The COVID-19 crisis has created a number of challenges for public companies, and one of the potentially most significant is maintaining appropriate internal control over financial reporting. Crisis-related ICFR issues include managing newly remote workforces, the novel and often unfamiliar financial reporting issues created by the crisis, and — for companies receiving government assistance — the need to implement restrictions on executive comp, share repurchases and dividends, among other things.
A Hunton Andrews Kurth memo reviews the legal framework applicable to these issues and offers insights on how to address them. Here’s an excerpt:
We recommend that companies begin to assess their existing disclosure and internal controls by taking stock of what has changed in the current financial reporting environment. Unique or novel accounting issues should be carefully analyzed, and expert advice sought when internal resources are insufficient.
Potential and actual disruptions to a company’s supply chain, customer base, operations, processes and workforce should be weighed when evaluating the operating effectiveness of legacy controls. As part of this process, companies should also assess any potential deficiencies in review-type internal controls and the ability of individuals to perform control duties in light of shelter-in-place orders and other company specific remote-work protocols.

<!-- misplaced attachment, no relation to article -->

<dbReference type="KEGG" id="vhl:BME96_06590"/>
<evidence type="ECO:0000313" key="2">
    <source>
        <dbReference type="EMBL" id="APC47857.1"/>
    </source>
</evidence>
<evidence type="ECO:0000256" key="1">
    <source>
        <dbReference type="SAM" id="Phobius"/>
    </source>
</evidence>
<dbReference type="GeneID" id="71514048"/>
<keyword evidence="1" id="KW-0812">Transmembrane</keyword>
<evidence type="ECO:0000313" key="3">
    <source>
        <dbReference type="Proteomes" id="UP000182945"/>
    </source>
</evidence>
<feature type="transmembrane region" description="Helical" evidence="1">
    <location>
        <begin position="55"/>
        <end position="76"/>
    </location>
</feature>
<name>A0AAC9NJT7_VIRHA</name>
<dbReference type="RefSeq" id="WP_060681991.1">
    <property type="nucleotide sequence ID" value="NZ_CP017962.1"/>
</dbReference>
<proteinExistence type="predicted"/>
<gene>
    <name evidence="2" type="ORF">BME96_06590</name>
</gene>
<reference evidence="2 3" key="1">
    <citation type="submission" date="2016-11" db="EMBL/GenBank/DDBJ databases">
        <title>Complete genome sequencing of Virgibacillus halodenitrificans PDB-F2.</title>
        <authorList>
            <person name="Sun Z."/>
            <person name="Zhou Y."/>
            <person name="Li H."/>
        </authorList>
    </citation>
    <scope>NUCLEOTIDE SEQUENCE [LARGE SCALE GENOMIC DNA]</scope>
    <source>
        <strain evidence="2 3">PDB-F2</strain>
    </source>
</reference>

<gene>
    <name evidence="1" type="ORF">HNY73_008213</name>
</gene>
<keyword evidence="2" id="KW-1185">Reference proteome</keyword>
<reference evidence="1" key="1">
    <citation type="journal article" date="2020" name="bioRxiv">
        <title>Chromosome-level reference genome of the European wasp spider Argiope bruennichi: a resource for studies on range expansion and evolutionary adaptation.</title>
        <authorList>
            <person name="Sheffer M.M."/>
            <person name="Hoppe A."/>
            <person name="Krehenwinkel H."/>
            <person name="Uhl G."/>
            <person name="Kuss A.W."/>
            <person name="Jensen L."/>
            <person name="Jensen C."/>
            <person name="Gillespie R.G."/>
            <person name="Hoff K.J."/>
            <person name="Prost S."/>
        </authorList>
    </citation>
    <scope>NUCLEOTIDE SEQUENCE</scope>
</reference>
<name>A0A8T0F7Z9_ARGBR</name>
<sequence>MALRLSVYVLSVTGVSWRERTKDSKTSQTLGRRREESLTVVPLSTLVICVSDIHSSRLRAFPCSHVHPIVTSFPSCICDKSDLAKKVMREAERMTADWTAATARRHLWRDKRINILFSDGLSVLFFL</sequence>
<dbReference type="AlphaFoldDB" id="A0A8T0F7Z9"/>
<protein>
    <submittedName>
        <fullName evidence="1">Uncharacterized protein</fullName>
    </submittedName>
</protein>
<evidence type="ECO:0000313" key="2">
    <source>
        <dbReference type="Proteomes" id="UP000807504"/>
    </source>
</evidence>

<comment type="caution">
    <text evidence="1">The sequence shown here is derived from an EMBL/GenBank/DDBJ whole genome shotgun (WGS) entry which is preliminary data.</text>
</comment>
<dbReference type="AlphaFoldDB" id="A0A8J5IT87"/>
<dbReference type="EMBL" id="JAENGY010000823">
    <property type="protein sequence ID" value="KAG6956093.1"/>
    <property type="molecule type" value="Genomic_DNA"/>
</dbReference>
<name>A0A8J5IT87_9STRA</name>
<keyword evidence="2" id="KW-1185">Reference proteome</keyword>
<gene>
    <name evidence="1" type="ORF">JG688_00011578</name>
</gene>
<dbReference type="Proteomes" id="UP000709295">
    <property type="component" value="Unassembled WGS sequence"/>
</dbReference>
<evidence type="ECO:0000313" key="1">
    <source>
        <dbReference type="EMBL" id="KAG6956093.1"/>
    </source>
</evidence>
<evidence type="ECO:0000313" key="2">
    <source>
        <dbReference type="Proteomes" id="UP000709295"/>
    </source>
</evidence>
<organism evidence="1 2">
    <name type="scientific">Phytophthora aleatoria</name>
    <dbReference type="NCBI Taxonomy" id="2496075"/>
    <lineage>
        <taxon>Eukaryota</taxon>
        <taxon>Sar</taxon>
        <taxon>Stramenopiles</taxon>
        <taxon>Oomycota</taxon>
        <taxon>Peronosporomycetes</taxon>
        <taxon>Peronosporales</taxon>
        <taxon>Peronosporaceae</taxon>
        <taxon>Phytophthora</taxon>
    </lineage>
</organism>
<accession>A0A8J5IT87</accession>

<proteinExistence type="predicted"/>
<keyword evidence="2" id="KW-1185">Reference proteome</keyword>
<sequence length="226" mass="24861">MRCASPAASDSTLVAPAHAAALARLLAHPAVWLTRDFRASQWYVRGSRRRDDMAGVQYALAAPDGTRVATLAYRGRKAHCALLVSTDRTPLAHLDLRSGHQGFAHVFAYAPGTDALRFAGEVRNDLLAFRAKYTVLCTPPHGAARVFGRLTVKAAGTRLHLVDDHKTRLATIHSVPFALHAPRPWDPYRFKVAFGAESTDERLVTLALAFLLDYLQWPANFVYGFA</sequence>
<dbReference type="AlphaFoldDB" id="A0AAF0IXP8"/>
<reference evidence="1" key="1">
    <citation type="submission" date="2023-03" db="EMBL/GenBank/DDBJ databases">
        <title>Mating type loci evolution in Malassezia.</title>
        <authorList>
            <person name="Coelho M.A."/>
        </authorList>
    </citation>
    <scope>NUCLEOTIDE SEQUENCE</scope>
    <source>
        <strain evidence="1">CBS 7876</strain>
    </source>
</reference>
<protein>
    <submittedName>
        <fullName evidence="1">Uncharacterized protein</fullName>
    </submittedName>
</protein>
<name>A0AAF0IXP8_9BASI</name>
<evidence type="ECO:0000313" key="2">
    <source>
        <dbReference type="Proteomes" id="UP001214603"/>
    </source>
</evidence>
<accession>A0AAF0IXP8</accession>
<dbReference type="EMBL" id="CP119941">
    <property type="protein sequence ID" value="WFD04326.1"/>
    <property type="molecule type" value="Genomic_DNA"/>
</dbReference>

Based on this assessment, companies should determine whether existing controls are sufficient to prepare financial statements and disclosure documents at the reasonable assurance level. If a legacy control cannot be performed as previously designed, companies should determine what new controls may be necessary to reduce the risk of errors and fraud. In doing so, they should ensure that any changes in design address both the original risks of material misstatement as well as any new risks. We anticipate regular dialogue with counsel, the auditors and audit committees on these topics.
The memo also says that public companies, particularly those receiving government assistance, should expect heightened scrutiny from the “media, putative whistleblowers, agency inspectors general, consumer watchdog groups, members of Congress and other political figures.” In this environment, the best way for companies to protect themselves is by maintaining a robust control environment and responding nimbly to changes in business circumstances that may require adjustments to those controls.
-John Jenkins, TheCorporateCounsel.net April 21, 2020
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